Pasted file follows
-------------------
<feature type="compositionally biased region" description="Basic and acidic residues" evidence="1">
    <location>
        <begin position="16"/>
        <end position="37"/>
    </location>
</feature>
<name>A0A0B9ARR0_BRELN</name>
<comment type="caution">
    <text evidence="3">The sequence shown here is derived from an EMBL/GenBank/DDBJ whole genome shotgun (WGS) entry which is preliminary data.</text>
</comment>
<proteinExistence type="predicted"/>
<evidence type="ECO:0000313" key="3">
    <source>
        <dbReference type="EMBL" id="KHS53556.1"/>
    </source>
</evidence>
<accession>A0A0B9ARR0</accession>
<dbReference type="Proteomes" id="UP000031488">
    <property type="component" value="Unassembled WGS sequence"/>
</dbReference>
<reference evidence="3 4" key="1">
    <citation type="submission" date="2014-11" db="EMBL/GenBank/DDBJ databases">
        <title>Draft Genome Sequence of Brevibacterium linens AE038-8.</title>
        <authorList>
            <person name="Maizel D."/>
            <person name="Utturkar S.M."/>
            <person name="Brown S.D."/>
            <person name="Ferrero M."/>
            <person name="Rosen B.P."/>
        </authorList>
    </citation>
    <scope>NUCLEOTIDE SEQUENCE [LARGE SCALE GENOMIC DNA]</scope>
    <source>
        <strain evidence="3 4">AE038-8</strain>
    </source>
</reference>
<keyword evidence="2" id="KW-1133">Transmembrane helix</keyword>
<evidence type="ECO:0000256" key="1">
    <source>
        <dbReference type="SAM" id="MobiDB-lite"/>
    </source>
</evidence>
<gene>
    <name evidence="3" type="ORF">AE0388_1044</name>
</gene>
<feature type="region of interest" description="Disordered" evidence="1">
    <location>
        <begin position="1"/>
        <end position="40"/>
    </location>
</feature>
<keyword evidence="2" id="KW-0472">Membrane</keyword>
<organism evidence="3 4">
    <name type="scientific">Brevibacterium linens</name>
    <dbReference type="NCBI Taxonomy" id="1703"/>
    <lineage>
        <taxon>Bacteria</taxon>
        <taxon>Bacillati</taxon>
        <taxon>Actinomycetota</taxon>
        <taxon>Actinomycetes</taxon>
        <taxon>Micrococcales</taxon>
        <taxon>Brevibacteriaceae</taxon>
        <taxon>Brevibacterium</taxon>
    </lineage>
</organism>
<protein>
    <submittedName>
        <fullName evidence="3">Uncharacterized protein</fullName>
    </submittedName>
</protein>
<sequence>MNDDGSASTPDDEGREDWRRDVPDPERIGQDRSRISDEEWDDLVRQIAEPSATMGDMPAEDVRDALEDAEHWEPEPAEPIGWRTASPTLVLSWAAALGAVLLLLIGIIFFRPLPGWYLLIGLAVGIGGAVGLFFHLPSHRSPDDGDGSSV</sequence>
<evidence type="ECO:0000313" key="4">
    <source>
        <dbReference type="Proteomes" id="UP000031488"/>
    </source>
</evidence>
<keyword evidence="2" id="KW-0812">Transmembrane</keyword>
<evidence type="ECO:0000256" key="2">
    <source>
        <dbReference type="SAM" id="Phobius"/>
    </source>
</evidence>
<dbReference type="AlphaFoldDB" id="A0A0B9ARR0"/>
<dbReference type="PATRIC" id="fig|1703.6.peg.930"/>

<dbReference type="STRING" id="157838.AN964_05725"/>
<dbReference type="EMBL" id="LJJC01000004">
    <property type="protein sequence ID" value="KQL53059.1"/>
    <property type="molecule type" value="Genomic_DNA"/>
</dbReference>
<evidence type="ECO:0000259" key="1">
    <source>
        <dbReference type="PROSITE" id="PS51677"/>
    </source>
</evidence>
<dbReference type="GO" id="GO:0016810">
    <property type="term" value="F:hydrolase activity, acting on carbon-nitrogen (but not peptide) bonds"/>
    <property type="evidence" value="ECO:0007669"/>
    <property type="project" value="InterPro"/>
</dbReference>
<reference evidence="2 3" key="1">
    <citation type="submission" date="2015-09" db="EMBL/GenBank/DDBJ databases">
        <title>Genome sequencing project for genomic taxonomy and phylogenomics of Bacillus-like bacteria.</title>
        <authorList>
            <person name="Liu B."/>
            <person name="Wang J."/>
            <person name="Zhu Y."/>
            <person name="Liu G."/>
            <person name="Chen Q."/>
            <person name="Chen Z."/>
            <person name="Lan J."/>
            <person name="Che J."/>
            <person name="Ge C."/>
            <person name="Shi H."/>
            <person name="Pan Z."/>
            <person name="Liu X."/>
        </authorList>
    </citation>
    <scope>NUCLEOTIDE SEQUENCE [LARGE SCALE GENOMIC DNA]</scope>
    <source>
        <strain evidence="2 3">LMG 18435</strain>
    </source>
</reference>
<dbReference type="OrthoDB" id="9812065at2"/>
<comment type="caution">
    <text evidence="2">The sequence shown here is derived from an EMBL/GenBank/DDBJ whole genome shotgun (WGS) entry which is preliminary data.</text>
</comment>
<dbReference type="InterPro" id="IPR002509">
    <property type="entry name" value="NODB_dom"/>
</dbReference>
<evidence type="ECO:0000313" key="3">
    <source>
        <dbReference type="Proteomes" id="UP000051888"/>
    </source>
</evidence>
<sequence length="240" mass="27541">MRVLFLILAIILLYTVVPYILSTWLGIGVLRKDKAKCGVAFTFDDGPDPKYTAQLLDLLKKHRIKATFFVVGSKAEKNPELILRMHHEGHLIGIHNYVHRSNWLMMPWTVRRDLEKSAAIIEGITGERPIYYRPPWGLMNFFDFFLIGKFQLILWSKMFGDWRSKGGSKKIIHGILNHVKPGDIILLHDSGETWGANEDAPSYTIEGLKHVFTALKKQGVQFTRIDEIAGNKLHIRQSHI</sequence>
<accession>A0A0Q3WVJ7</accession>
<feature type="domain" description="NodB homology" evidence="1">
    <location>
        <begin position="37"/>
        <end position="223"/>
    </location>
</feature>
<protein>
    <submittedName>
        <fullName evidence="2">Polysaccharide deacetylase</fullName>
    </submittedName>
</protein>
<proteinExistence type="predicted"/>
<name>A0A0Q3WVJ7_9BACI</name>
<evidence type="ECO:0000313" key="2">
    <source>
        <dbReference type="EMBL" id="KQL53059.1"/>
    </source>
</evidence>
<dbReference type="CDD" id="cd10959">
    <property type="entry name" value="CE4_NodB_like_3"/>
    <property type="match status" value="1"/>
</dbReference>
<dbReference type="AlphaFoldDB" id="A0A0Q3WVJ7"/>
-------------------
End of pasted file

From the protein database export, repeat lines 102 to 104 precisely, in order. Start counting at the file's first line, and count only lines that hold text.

        <title>Genome sequencing project for genomic taxonomy and phylogenomics of Bacillus-like bacteria.</title>
        <authorList>
            <person name="Liu B."/>